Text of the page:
To realize the national benefits of space will require a degree of presidential and congressional leadership that we have not seen in a long time. More importantly, space must have the backing of the rest of us. Each of us needs to understand the broad benefits. And we must demand that our leadership ensure we reap the rewards of having the most advanced spacefaring technologies in the world.
For any of this—the leadership and the support—to happen, first we need a vision. We need a mission that strains our capabilities, one that’s hard. NASA hard. The ideal mission will have certain characteristics:
It will seem crazy to skeptics, while stretching our belief in ourselves. Just as Kennedy’s call for going to the Moon, this new mission must thrust right up to the edge of impossibility.
It will be nonpartisan and represent no particular ideology, except the characteristic American quest for invention and discovery.
It will be new, exceeding all the goals of previous presidents. Bigger and newer than Lyndon Johnson’s vision of a Moon base. More daring even than George W. Bush’s call for a base on Mars. Bolder than Barack Obama’s plan for capturing an asteroid.
It will deliver—immediately and in the long run—all the economic, STEM, and international benefits.
What in heaven could such a mission be? I’ve been suggesting it throughout this book. It’s the Gravity Well.
The mission itself will not be enough. The next president should enshrine that mission within a vision, one that describes the best possible future for America and the planet. This vision, too, must be bold enough to stretch credulity while captivating our nation’s most restless young intellects. It could go something like this:
Our generation is about to take the first step toward turning Earth into a homeland that guarantees all individuals the right to reach their potential. We will achieve this feat by stepping up and away from Earth.
The President will then describe the Gravity Well, the definable part of the near Solar System that will serve as our next, greatest frontier.
Conquering this Well means exploring it, then settling it—much the way we explored and settled the vast American frontier. And in doing that, we will find riches we can only begin to imagine.
We will manufacture new machines, and create new generations of computers fully capable of artificial intelligence. We will invent new smart materials, with clothing that changes temperature with the weather, and self-healing polymers. We will have new medicines, developed in microgravity environments. We will tap into limitless supplies of energy without causing any harm to our planet. Future generations may even grow enough food in space to satisfy everyone. One day, our children’s children will turn vast tracts of Earth into parks, because they will have all the terrain and all the space they need, off this planet.
This vision sounds far-fetched, I know. But so did President John F. Kennedy’s call for landing people on the Moon and bringing them back safely. When he made that call in 1961, commercial airplane flight was barely 50 years old. Only a tiny fraction of Americans had even flown in an airplane. And who would have thought that our giant leap into space would come with so many added benefits, like accurate weather prediction, GPS, and our smartphones that communicate with satellites?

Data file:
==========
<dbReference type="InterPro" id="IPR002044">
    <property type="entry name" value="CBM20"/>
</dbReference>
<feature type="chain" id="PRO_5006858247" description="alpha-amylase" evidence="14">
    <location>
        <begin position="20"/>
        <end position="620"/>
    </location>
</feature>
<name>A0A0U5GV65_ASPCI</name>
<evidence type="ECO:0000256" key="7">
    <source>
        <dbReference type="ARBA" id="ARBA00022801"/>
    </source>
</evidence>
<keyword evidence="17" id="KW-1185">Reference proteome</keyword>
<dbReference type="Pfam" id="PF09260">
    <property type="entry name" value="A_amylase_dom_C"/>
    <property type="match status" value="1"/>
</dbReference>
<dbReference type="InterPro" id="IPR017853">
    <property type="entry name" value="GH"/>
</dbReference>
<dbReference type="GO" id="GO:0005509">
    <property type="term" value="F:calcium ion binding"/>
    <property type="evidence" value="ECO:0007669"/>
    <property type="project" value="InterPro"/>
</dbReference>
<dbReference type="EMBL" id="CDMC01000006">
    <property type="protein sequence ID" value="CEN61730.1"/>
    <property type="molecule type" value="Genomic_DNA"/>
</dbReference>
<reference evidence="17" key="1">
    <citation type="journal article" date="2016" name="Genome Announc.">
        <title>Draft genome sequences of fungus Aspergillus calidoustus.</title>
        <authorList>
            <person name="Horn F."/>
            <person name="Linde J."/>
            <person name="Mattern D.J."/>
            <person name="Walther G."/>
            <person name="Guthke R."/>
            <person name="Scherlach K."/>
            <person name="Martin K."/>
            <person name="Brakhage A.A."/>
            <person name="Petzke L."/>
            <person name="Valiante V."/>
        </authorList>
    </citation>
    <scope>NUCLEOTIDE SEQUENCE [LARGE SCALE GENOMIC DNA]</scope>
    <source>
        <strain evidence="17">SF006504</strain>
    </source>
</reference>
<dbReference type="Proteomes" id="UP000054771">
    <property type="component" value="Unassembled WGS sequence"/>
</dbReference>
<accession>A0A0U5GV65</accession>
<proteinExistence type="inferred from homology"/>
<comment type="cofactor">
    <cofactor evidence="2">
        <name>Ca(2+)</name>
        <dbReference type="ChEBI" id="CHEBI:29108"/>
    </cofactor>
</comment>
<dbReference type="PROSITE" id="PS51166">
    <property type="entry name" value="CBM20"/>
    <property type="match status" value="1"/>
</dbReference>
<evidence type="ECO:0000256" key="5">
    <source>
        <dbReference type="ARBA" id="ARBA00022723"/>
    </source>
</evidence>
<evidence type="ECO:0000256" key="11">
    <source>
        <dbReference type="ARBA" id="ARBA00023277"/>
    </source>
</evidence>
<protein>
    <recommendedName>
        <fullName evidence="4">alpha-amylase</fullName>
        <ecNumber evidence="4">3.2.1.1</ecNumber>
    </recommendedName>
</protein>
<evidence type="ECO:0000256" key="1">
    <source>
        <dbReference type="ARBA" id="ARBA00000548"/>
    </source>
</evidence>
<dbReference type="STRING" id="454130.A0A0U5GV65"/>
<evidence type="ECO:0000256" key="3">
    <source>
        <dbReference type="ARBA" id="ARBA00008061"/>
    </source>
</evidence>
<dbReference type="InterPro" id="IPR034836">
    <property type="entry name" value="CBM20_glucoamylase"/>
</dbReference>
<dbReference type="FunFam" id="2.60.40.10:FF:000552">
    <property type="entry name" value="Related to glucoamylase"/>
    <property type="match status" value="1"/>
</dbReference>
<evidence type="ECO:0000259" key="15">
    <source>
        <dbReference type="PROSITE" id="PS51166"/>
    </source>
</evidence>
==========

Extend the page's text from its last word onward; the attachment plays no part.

It has been more than half a century since President Kennedy made that call. And now it is time for a new vision, one that reaps even greater benefits.
Ten years from now, we will have a base on the Moon. Twenty years from now, astronauts will be operating on a permanent base on Mars. Twenty-five years from now, we will be mining the asteroids near and beyond Mars. A single asteroid, no wider than your living room, can contain $10 billion worth of gold, along with platinum, tungsten, and the rare earth metals we desperately need here, where supplies are running low. Along with those metals, we’ll extract iron, nickel, aluminum and titanium to construct new bases on Mars and in space. On other asteroids we’ll obtain water and oxygen to sustain life, as well as hydrogen, oxygen, and ammonia for fuel.
Beyond those 25 years, we will create an economy in the Gravity Well that dwarfs the one on our planet. We will achieve a global prosperity that we cannot fully imagine today—just as no one could envision the wealth we have achieved since the Wright brothers first took to the sky.
But first, we must step up and climb to the top of the Well. If we do that—if we meet that challenge—then we will be known as the generation who opened up the terrain of space, who settled the newest, greatest frontier. Future generations will remember us for our courage and our boldness. And they will remember us for something even more important: That we did it peacefully.